Talent factories


Fast Company has an article citing research from a new book, Chasing Stars: The Myth of Talent and the Portability of Performance. The author studied Wall Street research analysts – a role that seems designed for the lone rangers.  His hypothesis was that analysts’ performance should remain fairly consistent across firms.  However,

“Star equity analysts who switched employers paid a high price for jumping ship. Overall, their job performance plunged sharply and continued to suffer for at least five years after moving to a new firm.” Worse, switching firms doubled the chance that an analyst would fall off the rankings entirely (32% versus 16%)

This corollary (from a firm’s perspective) is that it is better to groom from within, than hire “stars” from outside.  This is in line with Jim Collin’s research too – that leaders are best developed from within.  Interestingly, many of India’s most successful companies seem to follow the same mantra; most notably the Tata Group which develops a very strong internal cadre.   The article goes on to talk about HUL, a company we all admired back in B-school

For instance, Hindustan Unilever, the Indian subsidiary of the consumer goods giant, has developed a reputation as a talent factory. How? Its senior managers are expected to spend 30% to 40% of their time grooming leaders. And executives usually change roles every two to three years so that they learn different aspects of the business. These investments may seem costly, but they have helped HUL become a $4.4 billion company, which reported 5.4% net profit growth at the end of 2009 — and the envy of other companies worldwide.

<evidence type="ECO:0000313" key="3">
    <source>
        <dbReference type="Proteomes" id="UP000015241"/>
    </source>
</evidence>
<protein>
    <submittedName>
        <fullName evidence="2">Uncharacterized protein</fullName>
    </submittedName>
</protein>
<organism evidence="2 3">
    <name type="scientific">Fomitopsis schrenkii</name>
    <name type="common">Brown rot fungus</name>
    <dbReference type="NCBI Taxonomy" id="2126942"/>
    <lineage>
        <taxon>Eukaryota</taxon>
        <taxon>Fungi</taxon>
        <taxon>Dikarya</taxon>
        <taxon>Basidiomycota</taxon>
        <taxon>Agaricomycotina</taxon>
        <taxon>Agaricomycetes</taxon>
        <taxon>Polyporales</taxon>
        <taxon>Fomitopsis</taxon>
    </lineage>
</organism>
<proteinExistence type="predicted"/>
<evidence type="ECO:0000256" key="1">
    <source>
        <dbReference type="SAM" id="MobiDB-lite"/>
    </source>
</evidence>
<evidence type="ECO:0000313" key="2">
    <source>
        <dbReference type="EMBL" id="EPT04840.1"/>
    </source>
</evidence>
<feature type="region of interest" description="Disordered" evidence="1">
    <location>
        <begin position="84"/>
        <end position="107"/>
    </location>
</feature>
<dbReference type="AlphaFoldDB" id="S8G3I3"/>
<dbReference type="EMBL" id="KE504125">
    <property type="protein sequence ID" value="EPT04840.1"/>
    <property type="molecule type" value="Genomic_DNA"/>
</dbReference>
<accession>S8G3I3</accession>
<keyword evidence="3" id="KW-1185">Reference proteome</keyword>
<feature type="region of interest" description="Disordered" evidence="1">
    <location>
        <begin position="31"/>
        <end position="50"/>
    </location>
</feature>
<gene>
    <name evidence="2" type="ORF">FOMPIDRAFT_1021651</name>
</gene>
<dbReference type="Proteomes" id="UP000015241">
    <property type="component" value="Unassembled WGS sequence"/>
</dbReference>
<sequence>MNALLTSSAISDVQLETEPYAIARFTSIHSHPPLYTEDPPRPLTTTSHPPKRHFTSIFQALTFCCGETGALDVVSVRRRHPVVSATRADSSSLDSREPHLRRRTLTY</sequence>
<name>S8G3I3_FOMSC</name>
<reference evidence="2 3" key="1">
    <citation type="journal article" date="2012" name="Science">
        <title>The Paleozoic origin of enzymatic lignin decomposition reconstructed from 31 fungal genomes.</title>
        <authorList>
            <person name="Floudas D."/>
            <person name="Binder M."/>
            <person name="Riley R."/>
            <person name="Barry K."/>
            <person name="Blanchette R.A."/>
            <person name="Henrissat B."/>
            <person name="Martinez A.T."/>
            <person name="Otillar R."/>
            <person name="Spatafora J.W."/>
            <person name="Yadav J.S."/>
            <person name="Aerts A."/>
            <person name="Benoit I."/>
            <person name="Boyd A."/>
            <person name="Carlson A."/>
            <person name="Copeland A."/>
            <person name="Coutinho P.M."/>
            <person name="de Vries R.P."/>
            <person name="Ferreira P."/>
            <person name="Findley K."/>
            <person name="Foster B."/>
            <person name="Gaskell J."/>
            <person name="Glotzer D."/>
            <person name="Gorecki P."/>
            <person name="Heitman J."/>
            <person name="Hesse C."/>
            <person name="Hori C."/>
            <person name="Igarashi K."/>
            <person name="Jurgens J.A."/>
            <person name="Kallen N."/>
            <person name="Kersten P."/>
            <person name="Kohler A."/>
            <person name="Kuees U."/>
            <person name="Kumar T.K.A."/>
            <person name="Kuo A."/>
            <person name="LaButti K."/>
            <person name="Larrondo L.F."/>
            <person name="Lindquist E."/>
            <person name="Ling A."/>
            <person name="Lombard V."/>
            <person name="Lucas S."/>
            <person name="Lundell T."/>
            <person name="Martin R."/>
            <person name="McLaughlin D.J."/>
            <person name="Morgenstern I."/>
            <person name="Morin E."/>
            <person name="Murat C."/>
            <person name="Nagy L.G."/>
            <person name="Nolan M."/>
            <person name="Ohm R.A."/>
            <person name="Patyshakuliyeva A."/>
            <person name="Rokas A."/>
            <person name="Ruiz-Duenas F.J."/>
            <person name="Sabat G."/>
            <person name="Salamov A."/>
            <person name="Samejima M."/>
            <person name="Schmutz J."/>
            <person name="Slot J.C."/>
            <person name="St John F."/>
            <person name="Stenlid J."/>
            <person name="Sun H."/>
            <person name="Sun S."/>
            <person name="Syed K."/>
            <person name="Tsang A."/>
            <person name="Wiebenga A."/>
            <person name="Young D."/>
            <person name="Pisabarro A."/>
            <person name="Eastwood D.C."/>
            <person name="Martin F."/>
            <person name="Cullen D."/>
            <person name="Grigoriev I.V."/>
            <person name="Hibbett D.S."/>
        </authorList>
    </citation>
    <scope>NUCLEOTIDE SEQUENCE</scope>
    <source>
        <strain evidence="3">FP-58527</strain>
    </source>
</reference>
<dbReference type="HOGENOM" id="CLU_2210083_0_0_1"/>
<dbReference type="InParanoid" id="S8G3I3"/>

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One Response to Talent factories

  1. Fantastic post, Amit. Almost all talent factories are “backward integrated”. The internal networks, the “culture” and the history are all things that an outsider just cannot get. Most companies have invisible trust boundaries that newcomers and laterals just can’t breach…or even identify.

    This raises several questions about job hopping and, especially, MBA job hopping. There is no question that there are short term gains to be had by job hopping. In the long term, however, it’s best to stay invested in a firm that works for you.

    Think of careers as stocks, and job hopping as paying brokerage. In most job markets, the “brokerage loss” is very high. Day trading is not a good strategy. Buy-and-hold is.

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